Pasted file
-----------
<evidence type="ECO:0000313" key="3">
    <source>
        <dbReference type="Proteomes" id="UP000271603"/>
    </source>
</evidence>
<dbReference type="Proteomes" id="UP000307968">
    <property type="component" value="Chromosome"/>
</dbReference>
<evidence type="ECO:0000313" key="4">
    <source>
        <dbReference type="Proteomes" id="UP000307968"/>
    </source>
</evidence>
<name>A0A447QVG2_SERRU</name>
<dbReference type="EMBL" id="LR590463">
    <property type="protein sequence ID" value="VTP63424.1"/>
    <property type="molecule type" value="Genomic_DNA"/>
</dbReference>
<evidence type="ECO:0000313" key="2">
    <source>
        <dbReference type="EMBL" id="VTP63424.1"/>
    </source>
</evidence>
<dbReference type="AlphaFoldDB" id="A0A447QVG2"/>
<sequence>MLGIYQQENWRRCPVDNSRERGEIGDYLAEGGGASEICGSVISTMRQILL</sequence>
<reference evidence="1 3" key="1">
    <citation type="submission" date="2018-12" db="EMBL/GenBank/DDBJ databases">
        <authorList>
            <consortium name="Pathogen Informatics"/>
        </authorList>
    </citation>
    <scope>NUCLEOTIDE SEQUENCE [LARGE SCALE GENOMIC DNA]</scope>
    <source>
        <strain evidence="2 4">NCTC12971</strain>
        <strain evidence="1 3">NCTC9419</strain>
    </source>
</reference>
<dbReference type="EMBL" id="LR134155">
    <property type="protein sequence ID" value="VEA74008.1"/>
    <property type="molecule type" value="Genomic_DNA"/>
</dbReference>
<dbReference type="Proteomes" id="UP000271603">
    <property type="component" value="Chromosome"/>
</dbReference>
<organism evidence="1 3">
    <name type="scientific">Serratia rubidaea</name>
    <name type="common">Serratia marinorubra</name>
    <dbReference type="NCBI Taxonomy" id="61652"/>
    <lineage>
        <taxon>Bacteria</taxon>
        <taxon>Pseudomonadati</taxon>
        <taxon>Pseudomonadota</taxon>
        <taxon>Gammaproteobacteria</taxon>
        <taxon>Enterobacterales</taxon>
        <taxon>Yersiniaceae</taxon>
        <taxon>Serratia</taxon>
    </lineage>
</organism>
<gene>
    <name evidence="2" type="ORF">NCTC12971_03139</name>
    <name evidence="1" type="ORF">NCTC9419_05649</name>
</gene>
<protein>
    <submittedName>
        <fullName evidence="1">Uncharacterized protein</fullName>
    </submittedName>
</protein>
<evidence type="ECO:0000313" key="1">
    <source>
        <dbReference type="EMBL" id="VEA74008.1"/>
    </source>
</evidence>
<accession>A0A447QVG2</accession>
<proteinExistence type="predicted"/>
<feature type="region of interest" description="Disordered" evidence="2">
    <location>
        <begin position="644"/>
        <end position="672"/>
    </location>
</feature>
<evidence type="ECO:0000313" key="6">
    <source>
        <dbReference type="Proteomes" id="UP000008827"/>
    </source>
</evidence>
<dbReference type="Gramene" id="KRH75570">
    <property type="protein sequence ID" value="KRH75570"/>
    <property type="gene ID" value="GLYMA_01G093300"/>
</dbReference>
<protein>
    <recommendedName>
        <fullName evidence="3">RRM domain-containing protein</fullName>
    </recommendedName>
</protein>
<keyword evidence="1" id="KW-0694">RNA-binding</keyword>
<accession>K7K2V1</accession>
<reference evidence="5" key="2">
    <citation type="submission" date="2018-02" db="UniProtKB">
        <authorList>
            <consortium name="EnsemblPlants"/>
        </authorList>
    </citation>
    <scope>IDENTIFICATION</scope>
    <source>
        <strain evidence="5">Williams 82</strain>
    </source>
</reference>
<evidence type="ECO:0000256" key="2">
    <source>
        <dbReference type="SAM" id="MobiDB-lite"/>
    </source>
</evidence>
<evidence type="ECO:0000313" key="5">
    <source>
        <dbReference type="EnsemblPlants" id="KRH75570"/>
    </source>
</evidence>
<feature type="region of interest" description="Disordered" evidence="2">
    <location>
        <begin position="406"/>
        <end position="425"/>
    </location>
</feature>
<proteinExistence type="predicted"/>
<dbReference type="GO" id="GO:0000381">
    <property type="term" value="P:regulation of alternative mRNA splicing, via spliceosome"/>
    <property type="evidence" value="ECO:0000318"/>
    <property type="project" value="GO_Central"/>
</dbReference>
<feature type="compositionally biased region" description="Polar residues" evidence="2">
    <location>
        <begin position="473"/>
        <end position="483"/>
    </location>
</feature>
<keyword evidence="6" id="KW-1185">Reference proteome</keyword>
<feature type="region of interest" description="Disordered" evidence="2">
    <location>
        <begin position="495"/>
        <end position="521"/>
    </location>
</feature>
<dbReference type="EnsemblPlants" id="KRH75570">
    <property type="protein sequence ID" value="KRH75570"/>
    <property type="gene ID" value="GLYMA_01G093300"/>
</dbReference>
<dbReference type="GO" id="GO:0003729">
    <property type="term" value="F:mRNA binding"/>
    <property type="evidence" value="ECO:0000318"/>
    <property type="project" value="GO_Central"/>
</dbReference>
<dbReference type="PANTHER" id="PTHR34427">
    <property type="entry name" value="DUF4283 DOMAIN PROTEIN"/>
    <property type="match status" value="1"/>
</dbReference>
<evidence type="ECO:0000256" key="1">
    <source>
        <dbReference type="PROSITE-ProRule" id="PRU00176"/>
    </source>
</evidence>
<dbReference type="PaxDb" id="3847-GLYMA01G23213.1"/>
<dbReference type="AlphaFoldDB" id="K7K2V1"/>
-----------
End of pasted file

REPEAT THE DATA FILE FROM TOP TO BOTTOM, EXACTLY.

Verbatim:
<evidence type="ECO:0000313" key="3">
    <source>
        <dbReference type="Proteomes" id="UP000271603"/>
    </source>
</evidence>
<dbReference type="Proteomes" id="UP000307968">
    <property type="component" value="Chromosome"/>
</dbReference>
<evidence type="ECO:0000313" key="4">
    <source>
        <dbReference type="Proteomes" id="UP000307968"/>
    </source>
</evidence>
<name>A0A447QVG2_SERRU</name>
<dbReference type="EMBL" id="LR590463">
    <property type="protein sequence ID" value="VTP63424.1"/>
    <property type="molecule type" value="Genomic_DNA"/>
</dbReference>
<evidence type="ECO:0000313" key="2">
    <source>
        <dbReference type="EMBL" id="VTP63424.1"/>
    </source>
</evidence>
<dbReference type="AlphaFoldDB" id="A0A447QVG2"/>
<sequence>MLGIYQQENWRRCPVDNSRERGEIGDYLAEGGGASEICGSVISTMRQILL</sequence>
<reference evidence="1 3" key="1">
    <citation type="submission" date="2018-12" db="EMBL/GenBank/DDBJ databases">
        <authorList>
            <consortium name="Pathogen Informatics"/>
        </authorList>
    </citation>
    <scope>NUCLEOTIDE SEQUENCE [LARGE SCALE GENOMIC DNA]</scope>
    <source>
        <strain evidence="2 4">NCTC12971</strain>
        <strain evidence="1 3">NCTC9419</strain>
    </source>
</reference>
<dbReference type="EMBL" id="LR134155">
    <property type="protein sequence ID" value="VEA74008.1"/>
    <property type="molecule type" value="Genomic_DNA"/>
</dbReference>
<dbReference type="Proteomes" id="UP000271603">
    <property type="component" value="Chromosome"/>
</dbReference>
<organism evidence="1 3">
    <name type="scientific">Serratia rubidaea</name>
    <name type="common">Serratia marinorubra</name>
    <dbReference type="NCBI Taxonomy" id="61652"/>
    <lineage>
        <taxon>Bacteria</taxon>
        <taxon>Pseudomonadati</taxon>
        <taxon>Pseudomonadota</taxon>
        <taxon>Gammaproteobacteria</taxon>
        <taxon>Enterobacterales</taxon>
        <taxon>Yersiniaceae</taxon>
        <taxon>Serratia</taxon>
    </lineage>
</organism>
<gene>
    <name evidence="2" type="ORF">NCTC12971_03139</name>
    <name evidence="1" type="ORF">NCTC9419_05649</name>
</gene>
<protein>
    <submittedName>
        <fullName evidence="1">Uncharacterized protein</fullName>
    </submittedName>
</protein>
<evidence type="ECO:0000313" key="1">
    <source>
        <dbReference type="EMBL" id="VEA74008.1"/>
    </source>
</evidence>
<accession>A0A447QVG2</accession>
<proteinExistence type="predicted"/>
<feature type="region of interest" description="Disordered" evidence="2">
    <location>
        <begin position="644"/>
        <end position="672"/>
    </location>
</feature>
<evidence type="ECO:0000313" key="6">
    <source>
        <dbReference type="Proteomes" id="UP000008827"/>
    </source>
</evidence>
<dbReference type="Gramene" id="KRH75570">
    <property type="protein sequence ID" value="KRH75570"/>
    <property type="gene ID" value="GLYMA_01G093300"/>
</dbReference>
<protein>
    <recommendedName>
        <fullName evidence="3">RRM domain-containing protein</fullName>
    </recommendedName>
</protein>
<keyword evidence="1" id="KW-0694">RNA-binding</keyword>
<accession>K7K2V1</accession>
<reference evidence="5" key="2">
    <citation type="submission" date="2018-02" db="UniProtKB">
        <authorList>
            <consortium name="EnsemblPlants"/>
        </authorList>
    </citation>
    <scope>IDENTIFICATION</scope>
    <source>
        <strain evidence="5">Williams 82</strain>
    </source>
</reference>
<evidence type="ECO:0000256" key="2">
    <source>
        <dbReference type="SAM" id="MobiDB-lite"/>
    </source>
</evidence>
<evidence type="ECO:0000313" key="5">
    <source>
        <dbReference type="EnsemblPlants" id="KRH75570"/>
    </source>
</evidence>
<feature type="region of interest" description="Disordered" evidence="2">
    <location>
        <begin position="406"/>
        <end position="425"/>
    </location>
</feature>
<proteinExistence type="predicted"/>
<dbReference type="GO" id="GO:0000381">
    <property type="term" value="P:regulation of alternative mRNA splicing, via spliceosome"/>
    <property type="evidence" value="ECO:0000318"/>
    <property type="project" value="GO_Central"/>
</dbReference>
<feature type="compositionally biased region" description="Polar residues" evidence="2">
    <location>
        <begin position="473"/>
        <end position="483"/>
    </location>
</feature>
<keyword evidence="6" id="KW-1185">Reference proteome</keyword>
<feature type="region of interest" description="Disordered" evidence="2">
    <location>
        <begin position="495"/>
        <end position="521"/>
    </location>
</feature>
<dbReference type="EnsemblPlants" id="KRH75570">
    <property type="protein sequence ID" value="KRH75570"/>
    <property type="gene ID" value="GLYMA_01G093300"/>
</dbReference>
<dbReference type="GO" id="GO:0003729">
    <property type="term" value="F:mRNA binding"/>
    <property type="evidence" value="ECO:0000318"/>
    <property type="project" value="GO_Central"/>
</dbReference>
<dbReference type="PANTHER" id="PTHR34427">
    <property type="entry name" value="DUF4283 DOMAIN PROTEIN"/>
    <property type="match status" value="1"/>
</dbReference>
<evidence type="ECO:0000256" key="1">
    <source>
        <dbReference type="PROSITE-ProRule" id="PRU00176"/>
    </source>
</evidence>
<dbReference type="PaxDb" id="3847-GLYMA01G23213.1"/>
<dbReference type="AlphaFoldDB" id="K7K2V1"/>